A broad storm system spread heavy snow across the Great Lakes region Tuesday and fired up violent thunderstorms that knocked out power to thousands of homes and businesses in the Southeast.
At least two deaths were blamed on the stormy weather.
Fallen trees and other debris on roads slowed travel, and several traffic accidents brought morning rush hour traffic to a standstill in Birmingham, authorities said.
A falling tree struck a mobile home and killed a 71-year-old woman in Leeds, a town outside Birmingham, the Jefferson County coroner's office said. Utilities said about 42,000 homes and business lost electrical service across central Alabama early Tuesday.
In Georgia, there were 93,000 customers without power as of 8 a.m., Georgia Power spokesman Jeff Wilson said, with most outages in the Atlanta area. By 10:30 p.m., service was restored to all but about 1,000, Wilson said.
Snow fell from Illinois to New England, with more than 6 inches on the ground by late morning in northern Indiana and Ohio. Up to a foot was possible in parts of Ohio, the National Weather Service said.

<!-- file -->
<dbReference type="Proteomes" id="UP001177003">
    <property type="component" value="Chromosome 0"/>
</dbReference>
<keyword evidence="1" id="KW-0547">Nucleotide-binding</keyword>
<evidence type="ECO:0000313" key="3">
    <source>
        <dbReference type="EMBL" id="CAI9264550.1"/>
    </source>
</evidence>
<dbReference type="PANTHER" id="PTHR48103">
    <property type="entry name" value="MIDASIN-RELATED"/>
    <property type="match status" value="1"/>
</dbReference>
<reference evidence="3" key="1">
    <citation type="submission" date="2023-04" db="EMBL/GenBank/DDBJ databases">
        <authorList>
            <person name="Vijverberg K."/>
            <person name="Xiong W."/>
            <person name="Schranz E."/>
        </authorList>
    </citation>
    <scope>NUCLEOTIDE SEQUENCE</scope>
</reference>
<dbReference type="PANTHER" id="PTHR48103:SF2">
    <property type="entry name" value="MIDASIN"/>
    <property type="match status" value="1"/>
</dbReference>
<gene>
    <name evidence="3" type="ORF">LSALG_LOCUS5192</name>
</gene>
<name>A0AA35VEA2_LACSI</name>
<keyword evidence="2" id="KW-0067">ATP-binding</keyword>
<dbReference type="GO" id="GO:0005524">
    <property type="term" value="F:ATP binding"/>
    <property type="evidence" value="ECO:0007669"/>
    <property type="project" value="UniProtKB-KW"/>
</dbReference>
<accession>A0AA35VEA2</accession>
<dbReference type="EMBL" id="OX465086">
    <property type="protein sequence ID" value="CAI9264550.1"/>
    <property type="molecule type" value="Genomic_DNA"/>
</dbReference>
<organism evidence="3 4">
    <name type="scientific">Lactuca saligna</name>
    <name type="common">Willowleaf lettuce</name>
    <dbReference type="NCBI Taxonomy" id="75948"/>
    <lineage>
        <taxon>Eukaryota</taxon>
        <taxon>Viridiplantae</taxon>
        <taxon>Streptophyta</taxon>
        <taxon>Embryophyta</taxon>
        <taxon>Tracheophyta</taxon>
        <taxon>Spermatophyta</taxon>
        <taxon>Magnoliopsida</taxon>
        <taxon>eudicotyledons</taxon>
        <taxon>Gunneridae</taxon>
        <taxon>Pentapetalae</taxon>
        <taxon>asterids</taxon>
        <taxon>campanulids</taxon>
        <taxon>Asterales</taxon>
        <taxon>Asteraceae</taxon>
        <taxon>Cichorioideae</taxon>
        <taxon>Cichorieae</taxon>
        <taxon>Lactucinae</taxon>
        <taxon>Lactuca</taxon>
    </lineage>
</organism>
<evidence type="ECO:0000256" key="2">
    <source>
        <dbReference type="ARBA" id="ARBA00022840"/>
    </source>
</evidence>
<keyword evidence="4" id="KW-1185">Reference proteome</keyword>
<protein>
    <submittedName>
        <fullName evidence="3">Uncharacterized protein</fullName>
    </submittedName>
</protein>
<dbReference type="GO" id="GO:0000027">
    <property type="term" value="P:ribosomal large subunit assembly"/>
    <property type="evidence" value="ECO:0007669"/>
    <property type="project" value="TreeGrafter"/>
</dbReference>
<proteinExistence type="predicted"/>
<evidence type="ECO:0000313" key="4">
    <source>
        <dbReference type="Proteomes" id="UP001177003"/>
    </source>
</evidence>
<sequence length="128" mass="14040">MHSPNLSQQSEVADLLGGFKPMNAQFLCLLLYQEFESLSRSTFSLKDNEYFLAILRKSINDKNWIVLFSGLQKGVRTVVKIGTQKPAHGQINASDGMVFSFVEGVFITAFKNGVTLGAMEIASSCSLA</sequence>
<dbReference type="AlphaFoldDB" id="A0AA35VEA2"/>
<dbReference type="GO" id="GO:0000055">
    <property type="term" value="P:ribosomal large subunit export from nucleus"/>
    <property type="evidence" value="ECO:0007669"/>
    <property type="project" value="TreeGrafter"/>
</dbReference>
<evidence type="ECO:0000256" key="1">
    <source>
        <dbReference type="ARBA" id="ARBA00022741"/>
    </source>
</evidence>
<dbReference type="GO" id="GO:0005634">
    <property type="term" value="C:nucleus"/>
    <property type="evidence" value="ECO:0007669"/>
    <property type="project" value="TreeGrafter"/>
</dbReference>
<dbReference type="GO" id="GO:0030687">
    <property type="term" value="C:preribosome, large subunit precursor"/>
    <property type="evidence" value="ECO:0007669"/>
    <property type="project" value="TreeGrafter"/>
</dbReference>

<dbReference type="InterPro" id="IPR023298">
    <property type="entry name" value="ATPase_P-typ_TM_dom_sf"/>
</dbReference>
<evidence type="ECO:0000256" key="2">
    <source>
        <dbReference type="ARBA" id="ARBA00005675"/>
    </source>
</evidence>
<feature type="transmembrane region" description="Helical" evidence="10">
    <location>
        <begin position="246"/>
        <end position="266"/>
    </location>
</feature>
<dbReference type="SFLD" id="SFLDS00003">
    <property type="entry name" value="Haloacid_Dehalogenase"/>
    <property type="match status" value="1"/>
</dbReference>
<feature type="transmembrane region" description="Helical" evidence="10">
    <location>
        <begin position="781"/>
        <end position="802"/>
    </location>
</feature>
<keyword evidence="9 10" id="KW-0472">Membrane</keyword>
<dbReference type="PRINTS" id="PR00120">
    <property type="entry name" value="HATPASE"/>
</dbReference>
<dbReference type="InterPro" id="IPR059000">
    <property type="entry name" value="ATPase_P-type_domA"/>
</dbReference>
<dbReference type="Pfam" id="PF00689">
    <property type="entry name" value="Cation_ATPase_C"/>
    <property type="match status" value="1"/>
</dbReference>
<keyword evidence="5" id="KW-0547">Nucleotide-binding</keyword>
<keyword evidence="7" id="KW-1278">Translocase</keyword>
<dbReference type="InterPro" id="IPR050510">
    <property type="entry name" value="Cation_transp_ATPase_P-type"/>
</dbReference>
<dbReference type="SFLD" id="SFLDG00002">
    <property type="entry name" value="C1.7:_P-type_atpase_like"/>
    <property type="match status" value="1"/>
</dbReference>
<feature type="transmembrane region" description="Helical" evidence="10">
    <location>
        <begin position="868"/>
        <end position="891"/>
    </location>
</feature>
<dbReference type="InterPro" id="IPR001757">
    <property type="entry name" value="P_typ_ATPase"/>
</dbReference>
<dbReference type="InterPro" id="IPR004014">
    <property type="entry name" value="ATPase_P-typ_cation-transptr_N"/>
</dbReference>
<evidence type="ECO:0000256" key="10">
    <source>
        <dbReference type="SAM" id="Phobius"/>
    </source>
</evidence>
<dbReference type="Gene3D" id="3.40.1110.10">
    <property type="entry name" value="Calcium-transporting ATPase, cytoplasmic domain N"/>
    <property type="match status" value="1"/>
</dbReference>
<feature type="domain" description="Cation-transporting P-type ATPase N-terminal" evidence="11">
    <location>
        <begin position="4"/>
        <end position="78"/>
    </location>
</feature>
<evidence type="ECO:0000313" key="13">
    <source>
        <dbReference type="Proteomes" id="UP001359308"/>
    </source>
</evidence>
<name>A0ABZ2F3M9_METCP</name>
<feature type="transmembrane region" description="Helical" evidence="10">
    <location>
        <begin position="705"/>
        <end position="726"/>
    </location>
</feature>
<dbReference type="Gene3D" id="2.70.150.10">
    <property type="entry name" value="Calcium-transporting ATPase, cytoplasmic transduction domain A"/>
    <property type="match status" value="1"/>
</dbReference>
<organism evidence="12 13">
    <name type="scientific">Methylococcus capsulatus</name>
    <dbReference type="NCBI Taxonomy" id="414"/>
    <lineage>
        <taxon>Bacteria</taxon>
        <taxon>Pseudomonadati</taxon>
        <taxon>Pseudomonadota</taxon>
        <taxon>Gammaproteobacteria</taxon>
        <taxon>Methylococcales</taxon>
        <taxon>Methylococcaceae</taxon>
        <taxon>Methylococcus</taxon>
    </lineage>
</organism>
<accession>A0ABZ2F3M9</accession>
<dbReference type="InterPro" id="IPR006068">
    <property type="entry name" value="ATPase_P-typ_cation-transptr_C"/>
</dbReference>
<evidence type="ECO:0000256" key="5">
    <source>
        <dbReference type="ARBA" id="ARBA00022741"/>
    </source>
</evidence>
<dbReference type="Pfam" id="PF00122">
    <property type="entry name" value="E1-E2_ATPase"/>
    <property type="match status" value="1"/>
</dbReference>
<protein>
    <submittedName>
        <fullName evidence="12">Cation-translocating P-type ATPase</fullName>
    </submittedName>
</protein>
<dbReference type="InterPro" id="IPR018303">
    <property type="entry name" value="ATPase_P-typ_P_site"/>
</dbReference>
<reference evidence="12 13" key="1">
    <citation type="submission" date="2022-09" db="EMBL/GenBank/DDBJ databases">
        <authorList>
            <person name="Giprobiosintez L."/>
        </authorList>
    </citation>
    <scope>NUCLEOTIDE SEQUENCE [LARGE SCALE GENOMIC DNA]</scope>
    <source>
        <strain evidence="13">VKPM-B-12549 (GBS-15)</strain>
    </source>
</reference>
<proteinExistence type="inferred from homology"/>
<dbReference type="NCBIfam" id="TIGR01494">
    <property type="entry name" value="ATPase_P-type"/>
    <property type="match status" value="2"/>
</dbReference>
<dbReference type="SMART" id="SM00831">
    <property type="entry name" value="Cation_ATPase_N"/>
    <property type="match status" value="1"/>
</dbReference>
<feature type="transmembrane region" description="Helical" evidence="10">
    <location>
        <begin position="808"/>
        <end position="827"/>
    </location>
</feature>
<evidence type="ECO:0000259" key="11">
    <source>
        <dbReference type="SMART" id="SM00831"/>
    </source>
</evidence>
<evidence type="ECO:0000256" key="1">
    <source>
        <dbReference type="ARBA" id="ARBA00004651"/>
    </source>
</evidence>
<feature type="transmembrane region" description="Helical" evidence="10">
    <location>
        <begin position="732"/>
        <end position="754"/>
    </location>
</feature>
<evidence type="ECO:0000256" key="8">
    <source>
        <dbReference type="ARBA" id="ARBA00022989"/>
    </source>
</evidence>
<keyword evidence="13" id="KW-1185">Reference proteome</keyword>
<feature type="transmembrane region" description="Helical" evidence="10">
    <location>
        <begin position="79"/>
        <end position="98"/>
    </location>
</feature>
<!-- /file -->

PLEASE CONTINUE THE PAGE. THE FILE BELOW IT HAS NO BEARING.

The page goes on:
Schools were closed in parts of southern Michigan and northern areas of Indiana and Ohio, where the University of Toledo also closed. Some local government buildings closed in Ohio, as did the Akron zoo. Schools closed early in parts of New York state.
Several accidents shut down a stretch of slippery Interstate 75 in northern Ohio, and one man died in a wreck on a snow-covered Ohio highway.
Up to 16 inches of snow was possible across northern sections of Vermont, New Hampshire and Maine, the weather service said.
By the time snow stops falling today, Burlington, Vt., could surpass its February snowfall record of 34.3 inches and its December-January-February record of 96.9 inches. Concord, N.H., already had set a record this year for the snowiest December, January and February with 89.1 inches.
"We'll be plowing for the next couple of days, at least," said Steve Goodkind, director of public works in Burlington, Vt.